Albert Pyun announced recently that his X-rated director’s cut of Cyborg had been found. He has said this is close to his ‘Opera’ version of the film that he had originally envisioned; which he is promising to release soon as well as this director’s cut. This is the last version of the movie before Jean-Claude Van Damme and Sheldon Lettich stole it away and re-edited it. The film was discovered by Tony Riparetti, Pyun’s longtime composer. It is a VHS work print, so quality is less than stellar. The running time for Pyun’s version is 88 minutes without credits versus the studio’s 86 minutes with credits.
See the comparison video after the jump —
Here’s the last fight scene between Gibson and Fender. You’ll notice a different score, some different angled takes being used but all in all they are very similar. The biggest difference seems to be the absence of Fender’s fall and ‘fake’ death in the puddle shots from Pyun’s version. I also think the cutting of the fighting is slightly better in the JCVD/Lettich version, the ‘dance’ between the two as they go back and forth is a little more suspenseful. The Pyun version also features Van Damme lifting his knife into the air as lighting strikes in the sky. Being as this movie was originally planned as Masters of the Universe 2 I immediately found myself adding “by the power of Grayskull” in my head. Of course who knows how it would have turned out if Pyun had been allowed to finish his cut. It’s definitely exciting when discoveries like these are made available to the fans, it’s kind of like finding a completely new JCVD movie.
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UPDATE: Ok, so I’m catching heat from the Van Damme Fan Forums (thevandammefans.vandammefan.net) for saying JCVD and Lettich stole the film away from Albert. Perhaps a bad choice of words but, no matter the motives/circumstances, the movie was stolen, or if you like, taken from Pyun. Here’s what they say happened:
Lettich: Cannon had a test screening of the original cut of “Cyborg,” which I attended. Out of 100 people in the test audience, only 1 person gave the movie a favorable rating. It doesn’t get much worse than that, except for the fact that the audience was laughing hysterically during the final fight between Gibson and Fender.
A few days later JC returned from Thailand, where he had just finished filming “Kickboxer.” He watched the film and agreed with the test audience’s assessment, and then he volunteered to re-cut the movie, for free. The Cannon executives gave him six weeks to try and fix it, and said they would cover the minimal costs to do so, which included hiring a couple of assistant editors. JC asked me if I would help him, also for free, and I said I would.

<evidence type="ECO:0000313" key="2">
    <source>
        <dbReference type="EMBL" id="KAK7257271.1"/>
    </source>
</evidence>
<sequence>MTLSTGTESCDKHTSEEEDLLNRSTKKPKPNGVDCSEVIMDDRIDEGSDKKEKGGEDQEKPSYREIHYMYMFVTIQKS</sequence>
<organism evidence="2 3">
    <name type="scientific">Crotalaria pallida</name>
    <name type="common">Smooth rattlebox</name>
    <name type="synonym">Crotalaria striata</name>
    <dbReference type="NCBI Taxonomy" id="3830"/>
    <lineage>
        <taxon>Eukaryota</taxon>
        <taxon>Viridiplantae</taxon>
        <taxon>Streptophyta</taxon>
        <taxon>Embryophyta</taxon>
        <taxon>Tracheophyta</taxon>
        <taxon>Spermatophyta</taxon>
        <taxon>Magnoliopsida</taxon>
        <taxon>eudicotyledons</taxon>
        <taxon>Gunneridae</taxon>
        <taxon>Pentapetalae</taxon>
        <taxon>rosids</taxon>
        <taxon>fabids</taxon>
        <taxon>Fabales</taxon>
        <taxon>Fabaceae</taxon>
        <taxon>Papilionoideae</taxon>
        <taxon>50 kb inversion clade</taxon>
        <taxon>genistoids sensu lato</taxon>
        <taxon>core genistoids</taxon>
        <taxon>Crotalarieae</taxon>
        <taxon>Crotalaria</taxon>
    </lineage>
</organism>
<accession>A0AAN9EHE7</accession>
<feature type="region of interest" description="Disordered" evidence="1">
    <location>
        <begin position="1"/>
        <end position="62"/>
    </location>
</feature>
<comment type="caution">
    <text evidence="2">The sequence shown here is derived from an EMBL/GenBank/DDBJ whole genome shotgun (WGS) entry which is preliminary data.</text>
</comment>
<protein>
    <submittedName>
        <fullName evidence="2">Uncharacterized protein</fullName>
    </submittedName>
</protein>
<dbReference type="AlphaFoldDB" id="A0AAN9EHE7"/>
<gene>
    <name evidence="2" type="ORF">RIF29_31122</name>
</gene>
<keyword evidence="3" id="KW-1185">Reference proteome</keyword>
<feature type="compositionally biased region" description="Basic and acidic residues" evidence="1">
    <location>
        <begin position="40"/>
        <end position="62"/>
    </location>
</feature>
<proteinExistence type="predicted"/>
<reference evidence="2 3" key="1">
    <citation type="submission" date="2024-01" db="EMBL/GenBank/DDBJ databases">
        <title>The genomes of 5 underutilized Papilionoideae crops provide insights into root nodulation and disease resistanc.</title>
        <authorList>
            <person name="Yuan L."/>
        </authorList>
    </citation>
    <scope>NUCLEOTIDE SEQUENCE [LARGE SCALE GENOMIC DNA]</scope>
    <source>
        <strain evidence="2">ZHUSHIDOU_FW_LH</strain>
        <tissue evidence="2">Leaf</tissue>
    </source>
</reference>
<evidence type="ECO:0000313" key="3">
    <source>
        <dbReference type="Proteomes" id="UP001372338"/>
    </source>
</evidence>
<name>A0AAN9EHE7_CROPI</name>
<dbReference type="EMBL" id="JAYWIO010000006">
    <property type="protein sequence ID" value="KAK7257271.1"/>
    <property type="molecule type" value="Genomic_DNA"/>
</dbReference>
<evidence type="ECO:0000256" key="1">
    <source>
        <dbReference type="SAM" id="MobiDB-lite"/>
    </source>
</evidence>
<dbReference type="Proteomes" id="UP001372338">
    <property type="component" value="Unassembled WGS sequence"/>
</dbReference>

At the end of those six weeks Menachem and Yoram looked at the new cut and agreed that it was better. To be honest, they knew JC was on his way to becoming a major movie star and wanted to stay on good terms with him, so they probably would have said yes even if they didn’t like his cut. However, it seemed obvious to me that they genuinely did like his cut better. At that point they released funds to cover the final post-production, all of which I supervised. They also paid my friend, Kevin Bassinson, to create a new score, a synthesized “action score” rather than a rock ‘n’ roll score. They didn’t, however, want to spend money to strike a new poster, which is why the poster that went into movie theaters said the music was by Jim Saad & Tony Riparetti rather than by Kevin Bassinson.
As I explained earlier, JC and I didn’t “steal” anything. The movie tested poorly, simple as that. The studio screened it for a target audience, and the audience did not like what they were seeing. Maybe Albert is right when he’s says that the movie may simply have been “ahead of its time.” It’s possible that post-Millennial audiences may respond better to his darker, more violent, and more cynical vision. JC and I made it work as an action movie for a late 80’s audience, and the fact that the movie did well enough to spawn a number of sequels indicates that our endeavor succeeded on some level.
Pyun: Sheldon is correct. Cannon hated my version so they asked me to step aside. As I said JCVD was extremely respectful to me. And I concur with as well as they created what Cannon and the fans wanted from a JCVD movie after Bloodsport. I didn’t deliver that movie so I got yanked…and not for the last time! It happened again just a year later on Captain America and then two years later on Nemesis. Somehow my vision doesn’t ever jive with the studio’s view. I think its a different world now. People love their mindless excess now and a movie like JCVD would have not been as well received back in the 1980’s.